The parts list also says that L5 is the antenna and that is part of the PCB:

enter image description here

It is formed and dimensioned to be resonant at the transmitter operating frequency of the transmitter.

There are no details given for the dimensions of L5.

You have a few options:

  1. Contact the manufacturer and ask for more details.
  2. Place a jack for an antenna connector and use a normal antenna.
  3. "Eyeball" the dimensions of the example antenna and hope for the best.

If you work for a company that will be making a whole bunch of these things, then you should go with option 1. Options 2 and 3 are really only "usable" if you are doing a one off for a hobby project.


Another option would be to study antenna design, and design your own loop antenna and matching network.


If you'd like to install a jack and connect a regular antenna to the chip, then have a look at Figure 2 from the datasheet. That's a test circuit followed by a PCB layout. It includes a circuit for connecting a 50 ohm antenna jack.

enter image description here


As a final option, you can just ignore matching and antenna design and just do what all the manufacturers do that make and sell the cheap SYN115 modules on AliExpress: Include an eyelet where the antenna should be (the antenna jack in Figure 2) and just hang a random piece of wire on it as an antenna.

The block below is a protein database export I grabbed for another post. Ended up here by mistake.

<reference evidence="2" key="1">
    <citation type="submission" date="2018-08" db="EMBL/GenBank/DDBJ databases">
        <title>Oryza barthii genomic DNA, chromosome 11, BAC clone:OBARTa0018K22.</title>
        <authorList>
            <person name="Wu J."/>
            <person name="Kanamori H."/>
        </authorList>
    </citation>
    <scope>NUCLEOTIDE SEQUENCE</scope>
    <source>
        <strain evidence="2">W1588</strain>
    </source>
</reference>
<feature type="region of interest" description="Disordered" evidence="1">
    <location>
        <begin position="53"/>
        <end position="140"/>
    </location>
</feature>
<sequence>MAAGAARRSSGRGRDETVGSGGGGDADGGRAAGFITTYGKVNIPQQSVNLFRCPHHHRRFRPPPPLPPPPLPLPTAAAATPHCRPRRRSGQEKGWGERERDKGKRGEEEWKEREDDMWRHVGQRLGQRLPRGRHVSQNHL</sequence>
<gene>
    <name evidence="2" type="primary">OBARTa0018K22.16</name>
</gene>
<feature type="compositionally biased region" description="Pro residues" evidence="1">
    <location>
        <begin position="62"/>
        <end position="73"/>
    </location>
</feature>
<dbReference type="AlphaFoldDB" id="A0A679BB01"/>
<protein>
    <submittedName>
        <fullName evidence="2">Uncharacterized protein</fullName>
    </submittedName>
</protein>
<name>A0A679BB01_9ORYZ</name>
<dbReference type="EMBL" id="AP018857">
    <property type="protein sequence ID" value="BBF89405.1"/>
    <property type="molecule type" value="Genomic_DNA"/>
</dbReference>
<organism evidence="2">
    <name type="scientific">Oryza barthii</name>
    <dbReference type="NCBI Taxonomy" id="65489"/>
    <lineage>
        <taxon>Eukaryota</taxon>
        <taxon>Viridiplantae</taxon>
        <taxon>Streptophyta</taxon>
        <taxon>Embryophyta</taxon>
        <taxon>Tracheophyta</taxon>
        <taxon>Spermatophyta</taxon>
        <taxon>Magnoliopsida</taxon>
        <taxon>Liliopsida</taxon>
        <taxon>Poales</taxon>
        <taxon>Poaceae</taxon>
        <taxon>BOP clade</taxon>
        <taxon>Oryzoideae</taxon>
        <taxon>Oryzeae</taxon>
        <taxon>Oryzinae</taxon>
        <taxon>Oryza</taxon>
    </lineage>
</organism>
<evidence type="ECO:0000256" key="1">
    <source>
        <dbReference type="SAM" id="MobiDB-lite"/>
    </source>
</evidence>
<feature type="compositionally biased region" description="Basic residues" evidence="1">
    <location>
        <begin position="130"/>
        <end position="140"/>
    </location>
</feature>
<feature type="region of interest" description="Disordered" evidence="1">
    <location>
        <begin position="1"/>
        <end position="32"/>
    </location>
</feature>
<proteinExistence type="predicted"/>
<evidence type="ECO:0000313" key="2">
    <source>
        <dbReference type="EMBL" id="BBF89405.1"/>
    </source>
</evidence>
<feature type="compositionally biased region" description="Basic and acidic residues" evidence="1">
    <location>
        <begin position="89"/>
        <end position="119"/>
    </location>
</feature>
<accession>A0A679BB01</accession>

Most of the projects you'll find on the internet that use these modules don't even bother putting an antenna wire on the module. They just assume (as you seem to) that the modules have an antenna on board.

| improve this answer | |
\$\endgroup\$
  • \$\begingroup\$ Regarding L5, you said to place a jack for an antenna Connector. But place it where? On the gnd? Or on the right of L4? Because L5 seems to have 2 "jacks" \$\endgroup\$ – ChrisT Apr 2 at 19:36
  • \$\begingroup\$ Also that schematic seems too big. I want to replicate syn115 transmitter(google it) pcb to embed it on my board. The first schematic seems closer to that transmittet \$\endgroup\$ – ChrisT Apr 2 at 19:43
  • \$\begingroup\$ Do you mean any one of the dozens of projects google finds, or do you mean the module. Google returns different results for everybody, and I have no idea what it turns up for you. Why don't you just link to it instead of telling me to google for something to help you? \$\endgroup\$ – JRE Apr 2 at 19:48
  • \$\begingroup\$ All the modules I found have an eyelet where you should attach an antenna. It's pretty much just hang a wire in it and hope it works. They aren't properly matched to the transmitter. It's all just "meh, it'll work some how." \$\endgroup\$ – JRE Apr 2 at 19:53
  • \$\begingroup\$ At the bottom is the tranmitter ae01.alicdn.com/kf/HTB1BcpAau38SeJjSZFPq6A_vFXab.jpg \$\endgroup\$ – ChrisT Apr 2 at 20:38

Your Answer

By clicking “Post Your Answer”, you agree to our terms of service, privacy policy and cookie policy

Not the answer you're looking for? Browse other questions tagged or ask your own question.